Analysis warns of higher drug costs in some O-Care plans

Analysis warns of higher drug costs in some O-Care plans
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Consumers who use specialty medications may face higher costs on ObamaCare's marketplace plans, many of which include co-insurance rather than copayments for the drugs, a new analysis warned.

Researchers with consulting firm Avalere Health found that 59 percent of silver-level plans on the new exchanges charge policyholders a percentage of the cost of specialty drugs rather than a fixed copay.


Twenty-three percent of these plans have co-insurance rates of 30 percent or more of the cost of the drugs on the highest formulary tier, the analysis found. This rate increased to 60 percent among the lower-premium bronze plans, researchers said.

The findings indicate that some patients will face higher or unexpected out-of-pocket costs on the exchanges when it comes to paying for specialty drugs.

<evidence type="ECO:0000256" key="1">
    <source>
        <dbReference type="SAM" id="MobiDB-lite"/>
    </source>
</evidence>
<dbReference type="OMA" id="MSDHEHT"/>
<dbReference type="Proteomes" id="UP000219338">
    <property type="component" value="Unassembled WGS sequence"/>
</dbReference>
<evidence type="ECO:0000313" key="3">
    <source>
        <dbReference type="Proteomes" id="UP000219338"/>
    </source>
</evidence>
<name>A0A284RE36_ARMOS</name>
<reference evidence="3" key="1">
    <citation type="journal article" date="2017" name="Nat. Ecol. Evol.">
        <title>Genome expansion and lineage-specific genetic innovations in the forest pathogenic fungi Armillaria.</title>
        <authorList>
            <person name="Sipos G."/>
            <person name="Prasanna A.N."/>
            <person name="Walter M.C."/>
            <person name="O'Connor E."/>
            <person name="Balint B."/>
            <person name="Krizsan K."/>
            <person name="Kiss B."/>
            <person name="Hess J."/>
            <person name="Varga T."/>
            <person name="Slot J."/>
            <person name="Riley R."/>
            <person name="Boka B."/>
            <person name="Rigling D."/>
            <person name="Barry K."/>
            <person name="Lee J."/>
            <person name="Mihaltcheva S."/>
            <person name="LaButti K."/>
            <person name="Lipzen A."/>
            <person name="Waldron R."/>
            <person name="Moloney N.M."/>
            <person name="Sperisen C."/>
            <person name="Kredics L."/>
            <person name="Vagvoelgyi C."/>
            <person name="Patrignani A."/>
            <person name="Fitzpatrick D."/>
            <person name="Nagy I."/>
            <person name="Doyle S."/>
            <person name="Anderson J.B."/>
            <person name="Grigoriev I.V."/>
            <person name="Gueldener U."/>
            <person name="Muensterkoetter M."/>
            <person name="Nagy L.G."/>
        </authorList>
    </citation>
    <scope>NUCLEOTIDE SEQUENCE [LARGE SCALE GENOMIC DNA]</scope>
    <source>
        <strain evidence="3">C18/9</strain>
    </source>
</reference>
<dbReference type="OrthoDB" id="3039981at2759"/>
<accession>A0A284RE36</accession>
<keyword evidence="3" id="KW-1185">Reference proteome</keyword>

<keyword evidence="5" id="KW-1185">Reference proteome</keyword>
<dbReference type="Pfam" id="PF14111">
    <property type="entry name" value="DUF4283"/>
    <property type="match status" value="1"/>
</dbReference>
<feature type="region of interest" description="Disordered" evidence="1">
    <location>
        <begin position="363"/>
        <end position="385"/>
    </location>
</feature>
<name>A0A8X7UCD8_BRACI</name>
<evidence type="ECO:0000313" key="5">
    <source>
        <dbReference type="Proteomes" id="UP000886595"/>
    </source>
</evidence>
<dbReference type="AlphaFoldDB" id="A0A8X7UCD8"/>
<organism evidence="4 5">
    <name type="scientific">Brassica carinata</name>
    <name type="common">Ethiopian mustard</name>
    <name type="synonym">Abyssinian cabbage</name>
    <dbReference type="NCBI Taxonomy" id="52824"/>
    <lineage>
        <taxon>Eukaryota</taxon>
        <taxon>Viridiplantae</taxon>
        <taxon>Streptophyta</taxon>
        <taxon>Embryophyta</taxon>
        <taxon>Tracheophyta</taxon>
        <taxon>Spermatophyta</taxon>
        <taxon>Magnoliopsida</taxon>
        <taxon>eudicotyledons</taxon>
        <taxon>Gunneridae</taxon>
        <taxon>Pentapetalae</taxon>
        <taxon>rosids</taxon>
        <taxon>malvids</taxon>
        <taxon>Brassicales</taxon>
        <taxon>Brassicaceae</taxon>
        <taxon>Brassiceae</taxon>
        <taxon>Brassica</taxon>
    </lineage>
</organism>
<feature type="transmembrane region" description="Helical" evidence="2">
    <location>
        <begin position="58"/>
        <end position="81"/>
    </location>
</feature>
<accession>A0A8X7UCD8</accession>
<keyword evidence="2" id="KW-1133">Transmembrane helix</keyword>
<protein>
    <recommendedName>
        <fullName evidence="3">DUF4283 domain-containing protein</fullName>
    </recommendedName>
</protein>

In some cases, these charges will be counterbalanced with savings derived from other provisions of ObamaCare, such as the law's free preventive care and ban on lifetime and annual dollar limits on essential health benefits.

Still, Avalere officials warned that the plans' structure could be unpredictable for sick patients when it comes to paying for prescriptions.

"Health plans operating in the exchanges are using significant cost-sharing to meet actuarial values set forth in the law and limit premium costs," Avalere CEO Dan Mendelson said in a statement.

"However, these formulary designs often result in high costs for patients with chronic illness who need biologics and other products on the specialty tier. Tracing these patients to ensure that they are getting appropriate care is a critical quality need."